WACO, Texas — The Waco Utilities has spent the last few months testing water meters for lead. They plan to check every home and business to limit the amount their residents are exposed to.
"The environmental protection agency came out with new rules and the goal ultimately is for there to not be any lead pipes in the entire United States plumbing," Jessica Emmett Sellers with the city of Waco told 25 News.
The U.S. Congress banned the use of lead pipes in 1986. Despite these materials not being installed in almost four decades, they can still be found in some older structures.
"Stuff that was built prior to that, which is a lot of homes and businesses in Waco, they're looking at that potential," Sellers said.
"There's not really a way to like drive a circle around and say that's a high-risk area."
There's more than 50,000 homes and businesses the city is now checking for traces of lead.
"This inventory doesn't go inside people's homes," Sellers said.
"The way that it's set up is we look at part of the service line that's connected to the water meter. If we do notice something that's either lead or another material that needs replacing, we let the people know. If the pipe that needs replacing is on the city side, then we replace it."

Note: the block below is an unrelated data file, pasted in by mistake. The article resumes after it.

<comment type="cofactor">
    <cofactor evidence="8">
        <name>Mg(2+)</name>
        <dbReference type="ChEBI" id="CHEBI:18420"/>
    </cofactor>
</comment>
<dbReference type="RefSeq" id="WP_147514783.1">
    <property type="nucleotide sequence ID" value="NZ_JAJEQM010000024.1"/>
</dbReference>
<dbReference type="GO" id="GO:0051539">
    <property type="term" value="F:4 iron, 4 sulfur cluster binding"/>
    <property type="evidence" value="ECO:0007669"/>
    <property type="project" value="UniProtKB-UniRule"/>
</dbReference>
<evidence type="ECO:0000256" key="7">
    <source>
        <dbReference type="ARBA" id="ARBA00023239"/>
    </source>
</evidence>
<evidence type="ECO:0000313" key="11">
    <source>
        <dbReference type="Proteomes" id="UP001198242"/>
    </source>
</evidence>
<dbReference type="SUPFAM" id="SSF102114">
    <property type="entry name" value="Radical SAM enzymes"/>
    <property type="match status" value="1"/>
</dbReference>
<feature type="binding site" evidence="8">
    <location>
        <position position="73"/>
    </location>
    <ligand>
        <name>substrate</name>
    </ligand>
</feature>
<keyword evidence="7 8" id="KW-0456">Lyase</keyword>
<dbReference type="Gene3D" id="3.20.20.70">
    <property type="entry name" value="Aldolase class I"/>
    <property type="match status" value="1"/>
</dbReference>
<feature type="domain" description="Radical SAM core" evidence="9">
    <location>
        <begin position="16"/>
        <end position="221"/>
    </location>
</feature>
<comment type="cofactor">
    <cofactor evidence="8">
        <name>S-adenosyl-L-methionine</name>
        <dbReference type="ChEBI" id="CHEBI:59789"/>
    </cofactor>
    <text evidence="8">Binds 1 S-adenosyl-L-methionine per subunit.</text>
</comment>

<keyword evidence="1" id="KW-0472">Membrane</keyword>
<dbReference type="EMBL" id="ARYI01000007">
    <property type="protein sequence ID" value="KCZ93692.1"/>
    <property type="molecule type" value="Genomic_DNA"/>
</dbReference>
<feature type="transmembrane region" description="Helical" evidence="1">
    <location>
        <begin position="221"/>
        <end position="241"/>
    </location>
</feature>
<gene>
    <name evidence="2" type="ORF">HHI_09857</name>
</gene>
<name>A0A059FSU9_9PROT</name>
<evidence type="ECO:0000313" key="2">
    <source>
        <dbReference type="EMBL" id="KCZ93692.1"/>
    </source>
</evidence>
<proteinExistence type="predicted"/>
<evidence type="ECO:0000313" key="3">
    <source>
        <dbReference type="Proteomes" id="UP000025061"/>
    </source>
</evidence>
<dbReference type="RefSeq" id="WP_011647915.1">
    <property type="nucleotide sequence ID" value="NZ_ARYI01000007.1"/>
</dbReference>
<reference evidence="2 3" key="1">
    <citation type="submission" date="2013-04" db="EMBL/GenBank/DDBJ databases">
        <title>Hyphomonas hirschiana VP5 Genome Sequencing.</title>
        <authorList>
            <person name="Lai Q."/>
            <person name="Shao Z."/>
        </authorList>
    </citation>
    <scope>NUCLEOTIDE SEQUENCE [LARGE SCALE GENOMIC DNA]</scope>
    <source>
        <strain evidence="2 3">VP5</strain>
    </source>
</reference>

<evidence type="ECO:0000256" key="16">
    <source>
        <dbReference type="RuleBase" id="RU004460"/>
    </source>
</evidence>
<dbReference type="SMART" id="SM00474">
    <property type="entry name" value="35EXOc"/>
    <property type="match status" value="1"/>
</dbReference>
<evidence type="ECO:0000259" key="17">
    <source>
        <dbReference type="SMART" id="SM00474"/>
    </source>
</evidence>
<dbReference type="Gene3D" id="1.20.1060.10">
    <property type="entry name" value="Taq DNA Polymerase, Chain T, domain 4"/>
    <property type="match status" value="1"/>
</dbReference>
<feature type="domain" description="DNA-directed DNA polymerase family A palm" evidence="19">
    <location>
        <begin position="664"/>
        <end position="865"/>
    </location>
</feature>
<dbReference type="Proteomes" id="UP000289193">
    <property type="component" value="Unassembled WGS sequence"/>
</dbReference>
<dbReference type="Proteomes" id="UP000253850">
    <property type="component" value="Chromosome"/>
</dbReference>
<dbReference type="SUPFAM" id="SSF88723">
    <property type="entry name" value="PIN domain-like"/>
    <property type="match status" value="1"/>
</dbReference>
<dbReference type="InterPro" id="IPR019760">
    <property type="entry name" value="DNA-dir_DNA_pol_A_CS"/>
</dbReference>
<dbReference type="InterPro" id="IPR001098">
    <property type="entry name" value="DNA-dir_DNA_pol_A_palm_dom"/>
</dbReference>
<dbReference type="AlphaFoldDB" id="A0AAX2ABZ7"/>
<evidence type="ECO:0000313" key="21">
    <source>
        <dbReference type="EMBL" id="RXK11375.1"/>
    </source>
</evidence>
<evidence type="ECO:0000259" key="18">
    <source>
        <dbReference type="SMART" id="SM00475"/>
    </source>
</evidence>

Homeowners have 45 days to decide if they want to replace their pipes. While it is up to them, it's highly recommended they do.
"There is no safe lead level," Vaidehi Shah with the Waco McLennan County Health District said.
"If you know your pipes are contaminated with lead and you have the option, you should definitely get them replaced."
Lead exposure can be dangerous for anyone, but especially children. Those younger than six-years-old could experience slowed growth and development. It can also cause kidney and nervous system damage, depression, memory loss and high blood pressure in people of all ages.
Women who are pregnant are also at risk for complications and even a miscarriage.
"Women who are breastfeeding are also at high risk because they may transfer lead from the breast milk to the developing child," Shah said.
"Also, if you make formula with water that comes through lead pipes, that might affect the baby."
Exposure can be caused by lead pipes, paint or dust. People can also come into contact with it through certain make up, toys and other household items.
"Any amount of lead exposure is something we want to worry about," Sellers said.
In the city's last report, they had checked about a quarter of the 50,000 locations. Only six showed lead pipes on the city side and one on a homeowner.